Several illustrations of our disposition to see the environment as structured instead of chaotic were given in the previous sections, when I discussed the phenomena of object constancy and motion perception. The imposition of this kind of high-level structure on the visual world is an apotheosis of the processes of perceptual organization, linking vision to general cognition and language. Experimental evidence suggests that this connection is bilateral, and that the cognitive level can influence visual perception. The most directly relevant experiments are those in which subjects exhibit object superiority effects, for example, the facilitation of the perception of a low-level feature, such as a line segment, by virtue of its appearance as a part of the projection of a three-dimensional object (Weisstein and Harris, 1974).
In many top-down effects (including object superiority), the perceptual phenomenon is better characterized as categorization than recognition. The manner of cognitive involvement in perception is thus more flexible and more general than mere recollection of previously encountered stimulus exemplars. Experiments carried out by Rosch and her collaborators as part of a wider study of the structure of categories (see, e.g., Rosch et al., 1976) showed that people tend to perceive and describe objects at a certain level of detail. Importantly, this basic category level can be independently defined in terms of visual perception, language, and general cognitive development.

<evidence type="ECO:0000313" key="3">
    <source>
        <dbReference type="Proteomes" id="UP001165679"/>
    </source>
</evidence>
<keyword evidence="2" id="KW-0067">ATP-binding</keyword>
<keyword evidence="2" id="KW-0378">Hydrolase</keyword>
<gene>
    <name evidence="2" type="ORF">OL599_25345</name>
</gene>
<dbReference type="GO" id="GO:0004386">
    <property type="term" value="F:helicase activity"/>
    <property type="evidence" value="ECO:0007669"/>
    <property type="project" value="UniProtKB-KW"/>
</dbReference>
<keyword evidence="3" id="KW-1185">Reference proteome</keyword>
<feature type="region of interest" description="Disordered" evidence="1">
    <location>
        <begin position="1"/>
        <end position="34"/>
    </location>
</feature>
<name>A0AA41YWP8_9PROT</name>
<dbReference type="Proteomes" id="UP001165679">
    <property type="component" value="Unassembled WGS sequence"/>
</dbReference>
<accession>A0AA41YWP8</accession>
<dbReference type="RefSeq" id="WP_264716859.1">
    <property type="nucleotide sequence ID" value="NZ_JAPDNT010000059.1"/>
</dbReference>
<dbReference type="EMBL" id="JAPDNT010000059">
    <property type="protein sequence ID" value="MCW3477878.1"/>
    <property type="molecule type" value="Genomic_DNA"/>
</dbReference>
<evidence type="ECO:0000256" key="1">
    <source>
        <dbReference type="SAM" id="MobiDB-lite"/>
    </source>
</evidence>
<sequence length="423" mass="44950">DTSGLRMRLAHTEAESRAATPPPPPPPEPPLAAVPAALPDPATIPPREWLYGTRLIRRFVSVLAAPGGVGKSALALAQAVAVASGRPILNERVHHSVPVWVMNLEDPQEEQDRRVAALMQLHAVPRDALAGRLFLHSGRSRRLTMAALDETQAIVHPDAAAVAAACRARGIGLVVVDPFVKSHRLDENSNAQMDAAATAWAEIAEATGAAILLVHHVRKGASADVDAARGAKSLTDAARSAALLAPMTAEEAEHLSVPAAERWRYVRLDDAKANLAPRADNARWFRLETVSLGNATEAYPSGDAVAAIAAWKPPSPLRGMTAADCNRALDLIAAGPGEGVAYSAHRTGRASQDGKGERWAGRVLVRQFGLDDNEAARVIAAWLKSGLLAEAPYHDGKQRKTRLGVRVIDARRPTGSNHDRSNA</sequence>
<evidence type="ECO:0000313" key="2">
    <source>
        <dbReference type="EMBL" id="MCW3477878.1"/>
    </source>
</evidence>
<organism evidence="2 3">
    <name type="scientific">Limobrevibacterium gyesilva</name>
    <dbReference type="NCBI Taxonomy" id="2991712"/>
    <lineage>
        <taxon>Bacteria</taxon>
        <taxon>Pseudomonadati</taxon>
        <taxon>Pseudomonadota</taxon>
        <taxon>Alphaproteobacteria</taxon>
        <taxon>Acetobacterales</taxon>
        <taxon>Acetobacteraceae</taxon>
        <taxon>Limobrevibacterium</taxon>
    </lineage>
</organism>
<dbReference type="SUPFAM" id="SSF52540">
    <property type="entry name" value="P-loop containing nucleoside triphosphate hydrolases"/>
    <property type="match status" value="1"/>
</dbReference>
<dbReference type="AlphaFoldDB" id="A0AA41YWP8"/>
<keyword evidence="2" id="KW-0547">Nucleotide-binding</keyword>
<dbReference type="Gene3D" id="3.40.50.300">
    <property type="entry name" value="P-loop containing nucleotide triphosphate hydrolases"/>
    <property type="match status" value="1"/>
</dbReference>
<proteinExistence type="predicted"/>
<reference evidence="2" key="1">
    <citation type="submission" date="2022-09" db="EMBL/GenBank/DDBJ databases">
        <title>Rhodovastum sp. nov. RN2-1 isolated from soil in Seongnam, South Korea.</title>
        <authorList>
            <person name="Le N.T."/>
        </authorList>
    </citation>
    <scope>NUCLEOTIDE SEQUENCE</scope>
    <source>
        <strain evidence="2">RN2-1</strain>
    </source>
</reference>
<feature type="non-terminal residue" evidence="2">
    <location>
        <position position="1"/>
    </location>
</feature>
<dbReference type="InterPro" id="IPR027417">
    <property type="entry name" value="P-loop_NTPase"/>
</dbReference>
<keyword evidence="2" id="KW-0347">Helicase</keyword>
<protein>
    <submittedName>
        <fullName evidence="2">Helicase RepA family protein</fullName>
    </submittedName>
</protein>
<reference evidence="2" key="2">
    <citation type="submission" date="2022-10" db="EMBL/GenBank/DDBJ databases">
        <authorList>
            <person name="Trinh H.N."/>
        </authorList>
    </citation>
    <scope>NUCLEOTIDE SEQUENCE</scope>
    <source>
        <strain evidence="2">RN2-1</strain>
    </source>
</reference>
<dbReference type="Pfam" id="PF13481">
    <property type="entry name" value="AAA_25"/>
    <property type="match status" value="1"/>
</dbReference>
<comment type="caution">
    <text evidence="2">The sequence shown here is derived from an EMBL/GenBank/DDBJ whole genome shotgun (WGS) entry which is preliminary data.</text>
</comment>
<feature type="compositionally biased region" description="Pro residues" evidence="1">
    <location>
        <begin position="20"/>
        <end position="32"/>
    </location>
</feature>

Figure: Past experience may influence the emergence of a percept where bottom-up organization and grouping alone fails (photography by R. C. James).
A less direct, but not less compelling, demonstration of the top-down principle is shown in Figure 3. Rock (1984, p.130) remarks that we would be unlikely to see a Dalmatian in this figure, unless past experience affected our perception of it. Some of the features of the processes involved in perceptual learning and memory are mentioned in the next section.